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EMC vs EMI Testing, What’s the Difference?

Steve Hayes

By Engaged Expert

Steve Hayes

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Steve Hayes has over 30 years of experience in the product approvals industry and serves on numerous national and international standards committees.

Ever wondered why terms like Electromagnetic Compatibility (EMC) and Electromagnetic Interference (EMI) are often intertwined? These two core concepts, crucial for protecting your electronic devices from interference, are closely related - but it is important to understand that EMC and EMI are not the same. So, what exactly is EMI, and how does it differ from EMC? In this article, Element expert Steve Hayes discusses the critical differences between EMC and EMI and explores which one is most effective for minimizing risk in different scenarios.


What’s the Difference Between EMC and EMI?

While they are closely related, it is important to understand that EMC and EMI are not the same things. EMI focuses on disruptions caused to device performance by electromagnetic disturbances, while EMC evaluates a device's ability to function correctly without affecting other devices in its vicinity. In essence, EMI addresses interference, while EMC assesses a device's compatibility within its operating environment.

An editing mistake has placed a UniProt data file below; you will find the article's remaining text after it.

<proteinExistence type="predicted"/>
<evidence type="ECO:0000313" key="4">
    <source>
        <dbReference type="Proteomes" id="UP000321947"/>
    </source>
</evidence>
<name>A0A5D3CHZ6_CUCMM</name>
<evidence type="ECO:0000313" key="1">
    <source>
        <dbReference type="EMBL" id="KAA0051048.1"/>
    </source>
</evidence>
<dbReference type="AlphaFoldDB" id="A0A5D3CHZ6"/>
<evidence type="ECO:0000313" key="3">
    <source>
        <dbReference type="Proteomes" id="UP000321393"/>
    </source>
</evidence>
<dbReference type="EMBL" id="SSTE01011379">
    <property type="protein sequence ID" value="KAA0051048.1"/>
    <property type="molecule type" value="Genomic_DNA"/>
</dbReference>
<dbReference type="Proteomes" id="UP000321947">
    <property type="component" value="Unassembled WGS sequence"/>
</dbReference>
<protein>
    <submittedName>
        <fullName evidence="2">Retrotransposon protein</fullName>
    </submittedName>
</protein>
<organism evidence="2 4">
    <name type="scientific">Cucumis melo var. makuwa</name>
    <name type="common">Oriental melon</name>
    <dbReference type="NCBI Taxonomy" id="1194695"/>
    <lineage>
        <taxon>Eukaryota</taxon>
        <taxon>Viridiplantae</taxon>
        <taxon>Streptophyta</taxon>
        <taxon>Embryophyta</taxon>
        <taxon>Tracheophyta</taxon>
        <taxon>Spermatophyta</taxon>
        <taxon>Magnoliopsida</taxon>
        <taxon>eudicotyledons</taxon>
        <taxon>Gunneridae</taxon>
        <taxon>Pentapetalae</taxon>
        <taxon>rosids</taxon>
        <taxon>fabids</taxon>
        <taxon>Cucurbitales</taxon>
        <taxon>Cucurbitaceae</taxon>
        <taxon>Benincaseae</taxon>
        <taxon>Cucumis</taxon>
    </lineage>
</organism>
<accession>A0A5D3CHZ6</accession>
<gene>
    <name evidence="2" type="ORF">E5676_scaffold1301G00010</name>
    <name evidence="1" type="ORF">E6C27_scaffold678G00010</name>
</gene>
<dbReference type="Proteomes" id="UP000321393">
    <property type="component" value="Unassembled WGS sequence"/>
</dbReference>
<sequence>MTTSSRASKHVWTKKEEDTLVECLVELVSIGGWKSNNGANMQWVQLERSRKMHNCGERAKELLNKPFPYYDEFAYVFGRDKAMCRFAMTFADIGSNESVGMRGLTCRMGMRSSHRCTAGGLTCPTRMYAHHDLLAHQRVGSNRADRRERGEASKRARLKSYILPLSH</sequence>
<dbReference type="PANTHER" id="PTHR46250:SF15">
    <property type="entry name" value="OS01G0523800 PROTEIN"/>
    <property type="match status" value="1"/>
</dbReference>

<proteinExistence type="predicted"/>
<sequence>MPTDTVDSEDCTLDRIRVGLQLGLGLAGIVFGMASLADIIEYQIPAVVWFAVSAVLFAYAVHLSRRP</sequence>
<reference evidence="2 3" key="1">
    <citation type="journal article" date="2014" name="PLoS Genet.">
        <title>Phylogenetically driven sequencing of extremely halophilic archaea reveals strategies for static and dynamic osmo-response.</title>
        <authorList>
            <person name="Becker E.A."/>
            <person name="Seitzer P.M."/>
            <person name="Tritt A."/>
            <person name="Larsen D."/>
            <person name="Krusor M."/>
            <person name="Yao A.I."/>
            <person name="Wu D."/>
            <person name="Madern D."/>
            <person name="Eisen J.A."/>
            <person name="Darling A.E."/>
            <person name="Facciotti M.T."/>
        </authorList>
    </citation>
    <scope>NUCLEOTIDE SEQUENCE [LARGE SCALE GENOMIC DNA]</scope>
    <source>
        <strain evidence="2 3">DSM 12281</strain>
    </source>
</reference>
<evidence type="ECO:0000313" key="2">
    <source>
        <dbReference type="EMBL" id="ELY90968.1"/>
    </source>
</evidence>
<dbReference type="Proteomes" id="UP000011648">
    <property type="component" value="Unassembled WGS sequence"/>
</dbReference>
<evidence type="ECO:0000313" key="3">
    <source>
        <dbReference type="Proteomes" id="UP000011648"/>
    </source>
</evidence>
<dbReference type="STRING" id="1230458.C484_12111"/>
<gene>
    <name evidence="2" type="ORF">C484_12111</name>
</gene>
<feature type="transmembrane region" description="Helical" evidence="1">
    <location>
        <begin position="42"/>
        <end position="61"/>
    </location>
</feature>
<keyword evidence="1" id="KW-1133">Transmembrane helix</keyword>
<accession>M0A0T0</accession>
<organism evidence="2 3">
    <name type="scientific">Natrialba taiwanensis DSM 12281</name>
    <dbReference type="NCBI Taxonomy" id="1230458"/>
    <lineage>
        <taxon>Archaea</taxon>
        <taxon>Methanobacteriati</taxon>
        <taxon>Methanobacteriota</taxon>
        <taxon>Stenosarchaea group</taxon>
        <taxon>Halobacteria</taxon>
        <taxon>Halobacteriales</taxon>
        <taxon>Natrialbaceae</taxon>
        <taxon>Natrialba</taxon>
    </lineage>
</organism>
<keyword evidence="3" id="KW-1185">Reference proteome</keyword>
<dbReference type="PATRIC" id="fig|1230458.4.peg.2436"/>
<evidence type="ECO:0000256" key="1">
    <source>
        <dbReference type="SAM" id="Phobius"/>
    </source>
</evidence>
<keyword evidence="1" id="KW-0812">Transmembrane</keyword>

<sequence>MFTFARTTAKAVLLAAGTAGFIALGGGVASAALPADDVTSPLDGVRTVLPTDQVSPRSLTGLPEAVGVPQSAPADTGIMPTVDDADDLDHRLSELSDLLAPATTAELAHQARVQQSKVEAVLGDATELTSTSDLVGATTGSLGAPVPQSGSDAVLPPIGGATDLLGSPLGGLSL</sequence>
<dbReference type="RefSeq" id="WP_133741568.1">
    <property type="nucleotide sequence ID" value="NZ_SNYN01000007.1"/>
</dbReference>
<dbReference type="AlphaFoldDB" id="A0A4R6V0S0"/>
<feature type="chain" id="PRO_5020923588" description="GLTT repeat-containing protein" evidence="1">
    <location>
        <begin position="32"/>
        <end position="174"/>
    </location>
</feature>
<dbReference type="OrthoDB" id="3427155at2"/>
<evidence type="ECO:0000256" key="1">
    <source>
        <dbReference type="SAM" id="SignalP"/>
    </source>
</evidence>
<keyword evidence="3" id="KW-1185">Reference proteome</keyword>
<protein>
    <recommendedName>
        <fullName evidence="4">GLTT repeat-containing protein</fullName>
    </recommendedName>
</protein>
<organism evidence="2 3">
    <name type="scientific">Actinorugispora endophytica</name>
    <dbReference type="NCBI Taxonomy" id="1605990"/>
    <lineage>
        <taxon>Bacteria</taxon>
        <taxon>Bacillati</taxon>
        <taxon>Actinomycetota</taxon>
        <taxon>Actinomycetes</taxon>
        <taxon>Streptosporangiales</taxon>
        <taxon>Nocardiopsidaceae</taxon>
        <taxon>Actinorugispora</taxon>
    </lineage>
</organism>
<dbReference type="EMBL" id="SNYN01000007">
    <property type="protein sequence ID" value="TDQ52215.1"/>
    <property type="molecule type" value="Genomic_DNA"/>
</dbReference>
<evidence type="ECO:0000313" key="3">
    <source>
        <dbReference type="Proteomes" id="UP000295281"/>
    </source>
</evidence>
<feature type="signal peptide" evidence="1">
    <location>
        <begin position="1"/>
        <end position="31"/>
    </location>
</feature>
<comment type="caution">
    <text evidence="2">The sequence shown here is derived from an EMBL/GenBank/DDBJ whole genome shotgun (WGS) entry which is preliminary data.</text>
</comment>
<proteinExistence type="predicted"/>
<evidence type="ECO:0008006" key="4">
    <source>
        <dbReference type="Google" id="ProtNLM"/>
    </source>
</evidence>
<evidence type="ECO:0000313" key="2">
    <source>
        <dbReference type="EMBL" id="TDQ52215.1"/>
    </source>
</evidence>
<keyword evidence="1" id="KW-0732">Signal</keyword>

The purpose of EMI and EMC tests is to ensure that electronic and electrical devices, systems, and equipment can operate properly and coexist in their intended electromagnetic environments without causing or suffering from unacceptable levels of electromagnetic interference. These tests are crucial for various reasons: 

  • Ensuring products operate without interference.
  • To comply with regulations and standards.
  • Improving reliability and safety.
  • To verify compatibility with other devices.
  • Maintaining customer satisfaction.

What is Electromagnetic Compatibility (EMC)?

EMC, or Electromagnetic Compatibility, refers to a device's capability to function as intended within its operating environment without causing interference to other equipment sharing the same space. It involves two key aspects:


  • Emissions: EMC considers the electromagnetic energy emitted by a device during its operation. This includes signals radiated through the air or conducted along cables.